Economics Question XA is the 10 hours leisure period YA is the $15 wage Question 2 Sara has a flatter I. C than Johnmeaning that Sara is spending less time, Hours, in leisure activities than John. John has a strong preference for leisure meaning that she does not like working; she will have steep indifference curves as shown (Fig 2.0a). John is prepared to give up his large amount of C to get more units of V. Figure 2.0a Sara has a strong preference for consumption. She has a flat indifference curve as in figure 2.0b.
She is willing to give up a small amount of C to maximize more units of leisure, V. Figure 2.0b Question 3 The individual will choose W’H. At this point, the individual has uses the same hours in leisure with WNH but will maximize his income. He has a higher income than when he is on WNH. Question 4 A taxi driver I. C A professor I. C Question 5 Figure 3 The slope of the I. C shows a diminishing MRS between C and V The diminishing MRS is attributed to the assumption of the diminishing marginal utility; and the additional utility that is derived from consuming 1 more unit of V will decrease as V increases.
At point marked B on figure 3.0, an individual has 6 units of C and 4 units of V. according to the relative abundance of C versus V an individual will sacrifice one unit of V to obtain additional units of C. V is a scarce commodity and V is the abundant commodity, and maintain a same utility level at A. At point D; the individual has 2 units of C and 15 units of V.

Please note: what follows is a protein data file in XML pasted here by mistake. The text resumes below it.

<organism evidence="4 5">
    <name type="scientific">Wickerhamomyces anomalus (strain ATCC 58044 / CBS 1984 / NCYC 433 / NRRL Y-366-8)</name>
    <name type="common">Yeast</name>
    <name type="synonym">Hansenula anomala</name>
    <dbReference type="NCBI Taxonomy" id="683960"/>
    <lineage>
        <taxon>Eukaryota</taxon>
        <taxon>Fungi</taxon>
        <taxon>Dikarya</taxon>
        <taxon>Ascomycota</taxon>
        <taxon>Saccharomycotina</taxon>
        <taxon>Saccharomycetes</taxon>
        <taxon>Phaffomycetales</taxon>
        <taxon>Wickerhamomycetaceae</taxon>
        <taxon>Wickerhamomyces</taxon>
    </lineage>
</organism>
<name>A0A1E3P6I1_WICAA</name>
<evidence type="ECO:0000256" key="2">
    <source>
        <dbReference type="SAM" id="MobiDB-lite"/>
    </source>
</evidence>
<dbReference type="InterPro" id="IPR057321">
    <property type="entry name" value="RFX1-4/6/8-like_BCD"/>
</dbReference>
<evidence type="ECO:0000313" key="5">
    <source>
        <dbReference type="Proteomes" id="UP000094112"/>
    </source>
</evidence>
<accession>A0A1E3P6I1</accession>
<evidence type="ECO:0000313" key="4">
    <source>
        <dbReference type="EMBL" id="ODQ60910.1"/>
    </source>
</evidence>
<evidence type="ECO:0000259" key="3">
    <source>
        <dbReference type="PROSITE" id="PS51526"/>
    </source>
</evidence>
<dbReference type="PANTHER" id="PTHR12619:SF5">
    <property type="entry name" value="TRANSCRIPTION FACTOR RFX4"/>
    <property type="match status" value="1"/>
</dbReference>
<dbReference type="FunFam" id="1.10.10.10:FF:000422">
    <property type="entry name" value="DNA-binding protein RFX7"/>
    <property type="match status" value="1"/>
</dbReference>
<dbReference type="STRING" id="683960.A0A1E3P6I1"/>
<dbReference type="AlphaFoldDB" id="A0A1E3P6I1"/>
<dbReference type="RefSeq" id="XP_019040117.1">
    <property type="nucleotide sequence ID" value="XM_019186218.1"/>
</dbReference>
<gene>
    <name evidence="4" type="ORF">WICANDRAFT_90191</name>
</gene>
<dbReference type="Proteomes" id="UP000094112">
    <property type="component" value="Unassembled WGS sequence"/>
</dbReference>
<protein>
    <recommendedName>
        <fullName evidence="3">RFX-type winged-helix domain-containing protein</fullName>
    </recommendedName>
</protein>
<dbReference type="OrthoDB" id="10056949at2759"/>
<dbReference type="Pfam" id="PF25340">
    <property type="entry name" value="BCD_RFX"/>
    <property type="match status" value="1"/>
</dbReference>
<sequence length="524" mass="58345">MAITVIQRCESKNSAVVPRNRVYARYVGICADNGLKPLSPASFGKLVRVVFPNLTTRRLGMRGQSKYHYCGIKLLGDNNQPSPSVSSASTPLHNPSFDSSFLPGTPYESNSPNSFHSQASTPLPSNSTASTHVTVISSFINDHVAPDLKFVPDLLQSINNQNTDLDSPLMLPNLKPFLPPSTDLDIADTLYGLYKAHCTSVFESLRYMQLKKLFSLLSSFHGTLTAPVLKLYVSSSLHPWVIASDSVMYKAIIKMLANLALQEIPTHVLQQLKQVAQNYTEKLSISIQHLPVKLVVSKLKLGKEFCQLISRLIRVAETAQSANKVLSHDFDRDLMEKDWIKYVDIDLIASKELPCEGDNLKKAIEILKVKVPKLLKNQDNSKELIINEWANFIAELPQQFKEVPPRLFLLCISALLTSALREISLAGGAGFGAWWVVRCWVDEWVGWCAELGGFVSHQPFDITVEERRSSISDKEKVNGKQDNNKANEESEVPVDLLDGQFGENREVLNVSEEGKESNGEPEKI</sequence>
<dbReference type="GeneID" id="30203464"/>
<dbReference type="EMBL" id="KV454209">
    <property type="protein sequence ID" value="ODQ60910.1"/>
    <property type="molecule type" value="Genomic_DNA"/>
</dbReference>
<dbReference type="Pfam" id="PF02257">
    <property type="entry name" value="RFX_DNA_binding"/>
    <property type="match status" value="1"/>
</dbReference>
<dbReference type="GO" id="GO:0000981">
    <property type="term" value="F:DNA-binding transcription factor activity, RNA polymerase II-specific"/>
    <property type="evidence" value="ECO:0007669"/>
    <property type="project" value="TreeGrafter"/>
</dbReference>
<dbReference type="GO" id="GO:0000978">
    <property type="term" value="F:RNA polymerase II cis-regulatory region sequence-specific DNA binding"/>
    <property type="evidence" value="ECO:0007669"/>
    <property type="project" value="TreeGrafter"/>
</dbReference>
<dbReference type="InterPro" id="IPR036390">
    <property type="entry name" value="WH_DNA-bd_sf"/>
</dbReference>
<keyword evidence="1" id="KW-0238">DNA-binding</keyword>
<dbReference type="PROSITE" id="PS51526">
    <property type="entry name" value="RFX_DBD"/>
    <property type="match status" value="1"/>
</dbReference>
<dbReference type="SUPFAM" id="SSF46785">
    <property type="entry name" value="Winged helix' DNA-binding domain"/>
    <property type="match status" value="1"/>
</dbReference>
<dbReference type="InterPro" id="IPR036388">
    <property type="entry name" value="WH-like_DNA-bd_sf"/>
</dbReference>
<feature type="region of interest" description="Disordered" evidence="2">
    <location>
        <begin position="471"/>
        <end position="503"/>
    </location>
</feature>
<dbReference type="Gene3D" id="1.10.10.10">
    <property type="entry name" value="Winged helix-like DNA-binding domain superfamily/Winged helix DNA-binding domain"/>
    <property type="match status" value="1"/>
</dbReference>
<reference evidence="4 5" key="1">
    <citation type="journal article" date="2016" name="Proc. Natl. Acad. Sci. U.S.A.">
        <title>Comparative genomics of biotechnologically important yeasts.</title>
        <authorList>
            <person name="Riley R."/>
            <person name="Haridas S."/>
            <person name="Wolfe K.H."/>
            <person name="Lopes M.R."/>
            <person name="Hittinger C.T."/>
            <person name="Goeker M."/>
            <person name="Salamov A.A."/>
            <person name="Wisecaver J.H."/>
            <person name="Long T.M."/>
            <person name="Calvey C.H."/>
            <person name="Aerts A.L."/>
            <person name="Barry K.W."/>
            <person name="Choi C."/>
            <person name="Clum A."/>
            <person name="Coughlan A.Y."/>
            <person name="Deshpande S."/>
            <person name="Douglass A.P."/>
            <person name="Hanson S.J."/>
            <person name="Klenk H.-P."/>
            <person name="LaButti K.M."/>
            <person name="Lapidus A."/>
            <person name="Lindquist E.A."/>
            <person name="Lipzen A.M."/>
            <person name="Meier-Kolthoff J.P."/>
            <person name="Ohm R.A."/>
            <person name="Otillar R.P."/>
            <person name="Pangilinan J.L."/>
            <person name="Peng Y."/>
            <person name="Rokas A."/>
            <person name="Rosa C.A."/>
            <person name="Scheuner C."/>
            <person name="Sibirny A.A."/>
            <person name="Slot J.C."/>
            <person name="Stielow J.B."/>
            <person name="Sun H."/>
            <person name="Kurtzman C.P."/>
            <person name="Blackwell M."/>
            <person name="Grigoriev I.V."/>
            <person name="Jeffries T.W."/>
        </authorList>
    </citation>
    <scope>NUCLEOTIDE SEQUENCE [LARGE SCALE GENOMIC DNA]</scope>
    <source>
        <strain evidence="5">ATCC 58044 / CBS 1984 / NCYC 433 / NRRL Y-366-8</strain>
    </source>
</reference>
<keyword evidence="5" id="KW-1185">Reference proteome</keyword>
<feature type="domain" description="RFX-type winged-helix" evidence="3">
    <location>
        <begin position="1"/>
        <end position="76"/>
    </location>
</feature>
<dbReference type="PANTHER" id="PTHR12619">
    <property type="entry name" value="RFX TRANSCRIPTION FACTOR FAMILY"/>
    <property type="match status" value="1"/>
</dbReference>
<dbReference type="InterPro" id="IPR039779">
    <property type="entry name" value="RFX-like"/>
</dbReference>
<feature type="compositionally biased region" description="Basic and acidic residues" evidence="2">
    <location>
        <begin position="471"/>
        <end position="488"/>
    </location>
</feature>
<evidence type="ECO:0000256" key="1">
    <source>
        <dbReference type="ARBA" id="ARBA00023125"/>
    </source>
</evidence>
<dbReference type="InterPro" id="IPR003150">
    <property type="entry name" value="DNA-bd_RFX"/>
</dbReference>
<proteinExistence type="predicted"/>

V versus C, the individual sacrifices 5 units of V to obtain additional units of C. The combination of V and C provides a higher utility level. Question 6 The individual will prefer a straight line pay of HW’; it will provide him with higher leisure time and at the same time provide higher wage. She will be working at h1 hours at her optimal leisure point. Question 7 a. Breakeven point 25000/25=1000. b. An arbitrary budget Question 8 The income effect shows that an individual can have a decent living standard while or she works less time.
When an individual moves from one indifference curve to the next the individual’s wage will increase, his working time reducing and his or her leisure time increases. Works Cited Carmichael, Richard. American Economic History: 2013 Edition. New York: CreateSpace Independent Publishing, 2013. Print.